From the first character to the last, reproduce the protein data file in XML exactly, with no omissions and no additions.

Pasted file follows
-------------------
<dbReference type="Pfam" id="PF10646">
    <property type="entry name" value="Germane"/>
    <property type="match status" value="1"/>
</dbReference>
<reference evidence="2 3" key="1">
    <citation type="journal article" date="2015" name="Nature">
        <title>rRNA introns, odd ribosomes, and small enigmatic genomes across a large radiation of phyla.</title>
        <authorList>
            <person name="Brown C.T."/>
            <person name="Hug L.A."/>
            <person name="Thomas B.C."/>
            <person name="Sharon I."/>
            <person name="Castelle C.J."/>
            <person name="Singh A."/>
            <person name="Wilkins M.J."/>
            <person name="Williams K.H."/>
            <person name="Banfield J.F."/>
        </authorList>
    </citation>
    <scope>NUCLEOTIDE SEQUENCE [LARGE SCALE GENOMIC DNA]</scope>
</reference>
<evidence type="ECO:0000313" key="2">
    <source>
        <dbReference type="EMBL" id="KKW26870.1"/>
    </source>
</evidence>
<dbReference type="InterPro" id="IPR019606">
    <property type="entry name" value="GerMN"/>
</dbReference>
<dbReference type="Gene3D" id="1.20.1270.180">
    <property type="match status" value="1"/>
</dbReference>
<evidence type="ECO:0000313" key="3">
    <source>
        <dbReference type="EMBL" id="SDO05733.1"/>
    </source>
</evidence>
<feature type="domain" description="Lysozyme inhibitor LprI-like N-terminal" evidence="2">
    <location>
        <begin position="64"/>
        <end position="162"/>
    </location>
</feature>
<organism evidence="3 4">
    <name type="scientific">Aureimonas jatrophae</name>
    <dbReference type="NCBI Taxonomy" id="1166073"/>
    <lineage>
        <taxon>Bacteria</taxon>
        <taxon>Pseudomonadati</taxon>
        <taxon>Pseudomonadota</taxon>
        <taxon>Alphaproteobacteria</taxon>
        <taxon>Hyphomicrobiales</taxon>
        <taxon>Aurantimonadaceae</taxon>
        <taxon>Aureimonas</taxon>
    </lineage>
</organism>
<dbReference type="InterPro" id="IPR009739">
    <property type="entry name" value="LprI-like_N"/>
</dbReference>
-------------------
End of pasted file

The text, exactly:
<dbReference type="Pfam" id="PF10646">
    <property type="entry name" value="Germane"/>
    <property type="match status" value="1"/>
</dbReference>
<reference evidence="2 3" key="1">
    <citation type="journal article" date="2015" name="Nature">
        <title>rRNA introns, odd ribosomes, and small enigmatic genomes across a large radiation of phyla.</title>
        <authorList>
            <person name="Brown C.T."/>
            <person name="Hug L.A."/>
            <person name="Thomas B.C."/>
            <person name="Sharon I."/>
            <person name="Castelle C.J."/>
            <person name="Singh A."/>
            <person name="Wilkins M.J."/>
            <person name="Williams K.H."/>
            <person name="Banfield J.F."/>
        </authorList>
    </citation>
    <scope>NUCLEOTIDE SEQUENCE [LARGE SCALE GENOMIC DNA]</scope>
</reference>
<evidence type="ECO:0000313" key="2">
    <source>
        <dbReference type="EMBL" id="KKW26870.1"/>
    </source>
</evidence>
<dbReference type="InterPro" id="IPR019606">
    <property type="entry name" value="GerMN"/>
</dbReference>
<dbReference type="Gene3D" id="1.20.1270.180">
    <property type="match status" value="1"/>
</dbReference>
<evidence type="ECO:0000313" key="3">
    <source>
        <dbReference type="EMBL" id="SDO05733.1"/>
    </source>
</evidence>
<feature type="domain" description="Lysozyme inhibitor LprI-like N-terminal" evidence="2">
    <location>
        <begin position="64"/>
        <end position="162"/>
    </location>
</feature>
<organism evidence="3 4">
    <name type="scientific">Aureimonas jatrophae</name>
    <dbReference type="NCBI Taxonomy" id="1166073"/>
    <lineage>
        <taxon>Bacteria</taxon>
        <taxon>Pseudomonadati</taxon>
        <taxon>Pseudomonadota</taxon>
        <taxon>Alphaproteobacteria</taxon>
        <taxon>Hyphomicrobiales</taxon>
        <taxon>Aurantimonadaceae</taxon>
        <taxon>Aureimonas</taxon>
    </lineage>
</organism>
<dbReference type="InterPro" id="IPR009739">
    <property type="entry name" value="LprI-like_N"/>
</dbReference>